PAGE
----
When asked about balancing sustainability with economic growth, Sweden’s ambassador to Argentina’s response seemed to take the crowd of business leaders and government officials by surprise: “It’s really not that complicated.”
An audible, collective gasp softly reverberated throughout the auditorium as Ambassador Anders Carlsson ticked through the methods his country has employed to chase this harmony — carbon tax, transition to renewable energy, financially incentivising companies who go green.
Heads nodded silently in agreement. “Well, your government has to have money to do that,” one gentlemen in the audience chuckled under his breath.
Argentina’s economic statistics currently read like a near-flatlining heart rate monitor. According to the INDEC national statistics bureau, the rate of inflation in September was 5.9 percent, bringing total price increases over the last 12 months to a staggering 53.5 percent. The poverty rates has hit 35 percent, unemployment has risen to 10.6 percent and the IMF predicts the country’s economy will contract by 3.1 percent in 2019.
More uncertainty looms with the upcoming elections on October 27. Voters will choose between President Mauricio Macri, considered pro-business and international investment, and Alberto Fernández, who teamed up with former president Cristina Fernández de Kirchner, known for her more interventionist and isolationist policies when in office.
Given these dire straits, the question at Usina del Arte cultural centre on Friday — how Argentina can achieve the United Nations Sustainable Development Agenda goals by 2030 — at times felt aspirational, though a few key themes did emerge that may serve as eventual guideposts.
The program was comprised of a series of panels. Corporate representatives — mostly South American executives at companies based in one of the four Nordic countries — and government officials discussed their perspectives on transportation, energy, quality of life and construction.
One focus was the essential collaboration between public and private sectors. “The city of Buenos Aires can’t work alone. It needs the help of companies like these,” said Esteban Galuzzi, the City government’s sub-secretary of transit and transportation, as he discussed the challenges of transitioning public transportation in the capital to a safe, efficient and green system.
The business community echoed these sentiments. “We know we are part of the problem and we want to be part of the solution as well,” said Adriano Merigli, CEO of Volvo Trucks and Buses Argentina.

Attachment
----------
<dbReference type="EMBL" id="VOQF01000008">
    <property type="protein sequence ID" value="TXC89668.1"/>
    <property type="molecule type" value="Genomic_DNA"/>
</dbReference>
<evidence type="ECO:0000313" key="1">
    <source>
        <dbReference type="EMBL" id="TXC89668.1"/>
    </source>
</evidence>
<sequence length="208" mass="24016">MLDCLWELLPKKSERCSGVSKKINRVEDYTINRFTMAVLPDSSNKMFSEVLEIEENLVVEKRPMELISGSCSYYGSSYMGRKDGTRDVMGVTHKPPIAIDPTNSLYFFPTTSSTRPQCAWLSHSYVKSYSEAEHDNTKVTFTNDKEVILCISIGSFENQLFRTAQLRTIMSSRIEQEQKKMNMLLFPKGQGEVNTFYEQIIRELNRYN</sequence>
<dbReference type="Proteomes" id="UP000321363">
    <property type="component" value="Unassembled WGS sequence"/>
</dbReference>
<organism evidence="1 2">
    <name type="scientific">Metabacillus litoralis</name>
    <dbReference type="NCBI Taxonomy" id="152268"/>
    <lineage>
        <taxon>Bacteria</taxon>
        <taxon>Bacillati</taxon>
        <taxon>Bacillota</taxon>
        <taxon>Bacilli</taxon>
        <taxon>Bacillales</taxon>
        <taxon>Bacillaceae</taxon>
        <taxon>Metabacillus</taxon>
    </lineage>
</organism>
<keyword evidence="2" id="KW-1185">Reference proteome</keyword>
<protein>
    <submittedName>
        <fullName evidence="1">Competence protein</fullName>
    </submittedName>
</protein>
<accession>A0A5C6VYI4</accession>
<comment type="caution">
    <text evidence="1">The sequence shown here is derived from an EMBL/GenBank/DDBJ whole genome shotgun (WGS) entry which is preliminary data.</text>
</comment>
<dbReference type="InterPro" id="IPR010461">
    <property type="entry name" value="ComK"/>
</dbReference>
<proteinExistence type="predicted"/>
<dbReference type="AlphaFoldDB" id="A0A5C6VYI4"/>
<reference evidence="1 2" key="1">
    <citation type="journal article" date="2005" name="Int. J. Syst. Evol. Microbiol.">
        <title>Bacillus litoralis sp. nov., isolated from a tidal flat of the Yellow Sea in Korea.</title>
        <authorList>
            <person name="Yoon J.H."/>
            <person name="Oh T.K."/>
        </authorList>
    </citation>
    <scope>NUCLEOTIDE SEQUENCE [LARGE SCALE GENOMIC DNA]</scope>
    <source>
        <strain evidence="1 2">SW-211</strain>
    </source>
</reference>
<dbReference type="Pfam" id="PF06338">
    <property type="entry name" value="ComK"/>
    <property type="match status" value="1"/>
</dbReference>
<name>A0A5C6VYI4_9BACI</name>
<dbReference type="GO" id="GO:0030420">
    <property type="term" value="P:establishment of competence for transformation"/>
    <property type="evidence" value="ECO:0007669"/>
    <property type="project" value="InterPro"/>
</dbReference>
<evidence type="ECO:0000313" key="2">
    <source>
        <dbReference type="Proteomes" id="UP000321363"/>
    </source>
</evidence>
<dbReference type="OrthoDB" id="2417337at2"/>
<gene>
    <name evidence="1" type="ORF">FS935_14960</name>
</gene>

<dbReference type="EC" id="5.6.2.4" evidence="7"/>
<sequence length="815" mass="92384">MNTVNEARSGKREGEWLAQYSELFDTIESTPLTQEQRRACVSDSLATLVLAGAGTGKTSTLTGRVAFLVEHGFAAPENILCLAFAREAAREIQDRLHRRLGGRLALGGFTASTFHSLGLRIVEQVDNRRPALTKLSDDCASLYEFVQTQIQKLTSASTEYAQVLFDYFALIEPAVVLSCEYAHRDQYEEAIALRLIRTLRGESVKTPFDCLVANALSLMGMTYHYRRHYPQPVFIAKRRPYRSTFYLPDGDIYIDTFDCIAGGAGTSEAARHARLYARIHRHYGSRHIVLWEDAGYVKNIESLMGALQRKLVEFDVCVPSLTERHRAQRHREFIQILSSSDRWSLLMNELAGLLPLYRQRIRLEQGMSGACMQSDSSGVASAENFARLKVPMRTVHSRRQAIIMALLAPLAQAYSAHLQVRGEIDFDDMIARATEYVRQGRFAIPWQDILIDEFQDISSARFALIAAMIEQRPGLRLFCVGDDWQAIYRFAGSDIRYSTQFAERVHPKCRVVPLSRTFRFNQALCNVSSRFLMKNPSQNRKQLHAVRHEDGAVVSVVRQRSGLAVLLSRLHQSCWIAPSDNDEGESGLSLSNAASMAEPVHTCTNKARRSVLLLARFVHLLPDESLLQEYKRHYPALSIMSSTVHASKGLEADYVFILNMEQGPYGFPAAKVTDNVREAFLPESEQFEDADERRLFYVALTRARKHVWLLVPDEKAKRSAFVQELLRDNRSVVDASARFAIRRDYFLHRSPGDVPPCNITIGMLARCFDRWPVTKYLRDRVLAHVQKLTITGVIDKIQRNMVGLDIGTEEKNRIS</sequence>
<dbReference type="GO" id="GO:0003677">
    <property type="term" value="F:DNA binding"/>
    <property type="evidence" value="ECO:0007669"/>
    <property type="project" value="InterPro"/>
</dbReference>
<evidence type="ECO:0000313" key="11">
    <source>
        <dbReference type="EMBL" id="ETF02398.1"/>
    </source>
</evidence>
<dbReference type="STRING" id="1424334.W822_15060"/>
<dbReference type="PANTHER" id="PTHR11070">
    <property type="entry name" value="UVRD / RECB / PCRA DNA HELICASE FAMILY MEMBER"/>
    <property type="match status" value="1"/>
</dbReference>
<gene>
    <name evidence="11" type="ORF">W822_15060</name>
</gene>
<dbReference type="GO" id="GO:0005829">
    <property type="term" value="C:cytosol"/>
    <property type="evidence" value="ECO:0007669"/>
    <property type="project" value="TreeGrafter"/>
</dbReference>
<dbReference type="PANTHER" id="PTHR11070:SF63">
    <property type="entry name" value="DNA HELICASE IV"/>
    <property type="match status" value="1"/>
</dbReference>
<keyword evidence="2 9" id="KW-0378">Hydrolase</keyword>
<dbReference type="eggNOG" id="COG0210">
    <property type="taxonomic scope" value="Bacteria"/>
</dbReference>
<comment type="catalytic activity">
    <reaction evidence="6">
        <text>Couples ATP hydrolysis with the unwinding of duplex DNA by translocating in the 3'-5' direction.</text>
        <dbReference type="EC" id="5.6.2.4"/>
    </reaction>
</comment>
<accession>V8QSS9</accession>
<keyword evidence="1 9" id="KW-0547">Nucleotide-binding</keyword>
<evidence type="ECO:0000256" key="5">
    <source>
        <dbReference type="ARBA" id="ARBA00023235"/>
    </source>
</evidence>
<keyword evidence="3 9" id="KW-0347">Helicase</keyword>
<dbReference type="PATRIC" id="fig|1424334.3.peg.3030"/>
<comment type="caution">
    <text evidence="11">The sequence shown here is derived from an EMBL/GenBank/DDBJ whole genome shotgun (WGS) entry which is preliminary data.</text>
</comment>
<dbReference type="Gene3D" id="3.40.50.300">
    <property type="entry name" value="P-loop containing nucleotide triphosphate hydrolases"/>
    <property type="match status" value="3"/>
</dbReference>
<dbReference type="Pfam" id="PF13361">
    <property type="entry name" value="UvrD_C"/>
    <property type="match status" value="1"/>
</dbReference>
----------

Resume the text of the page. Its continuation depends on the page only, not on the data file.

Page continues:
Future of work
Discussions repeatedly returned to the future of work. Denmark’s Ambassador to Argentina Søren Vøhtz noted the change he’s seen among the youth in his home country. “Young people are working, but they don’t just want a job. They want a mission,” he said. “They’re thinking ‘what’s my small part in saving the world?”
Kirsi Vanamo-Santacruz, Finland’s ambassador to Argentina, concurred. “Companies understand these goals aren’t just a business advantage, they’re an obligation. Consumers want their companies to be sustainable.”
According to Gabriela Agosto, executive secretary of Argentina’s National Council for the Coordination of Social Policy, while this cultural shift has started in the country, it hasn’t yet fully transpired. She cited the need for government to actively invest in spreading environmental awareness to the younger generations and educate them on personal and social health. “This transcends politics or policy,” she said.
Though agreed on the fact that it’s changing, businesses operating in Argentina have a slightly different approach to the future of work question. Companies like Equinor are focusing on family leave and investing in future talent with a background in STEM; MovilUno is playing with distribution of working hours; and ODFJELL Terminals is hosting “safety” days to promote community engagement and overall well being.
Finally, concerns over climate change were echoed in nearly every individual’s answer and described by many as the principal global threat. “We have a vital role to help fight [it],” said Omar Bulnes, general manager and managing director for South America at Grunfos.
It wasn’t all just wonky policy talk, though. Bulnes energised the crowd with a rousing comment: “We have to ask ourselves, when we’re done here, do we want to retire a little richer businessman or do we want to have helped save this world?”
by Carly Graf, The Buenos Aires Times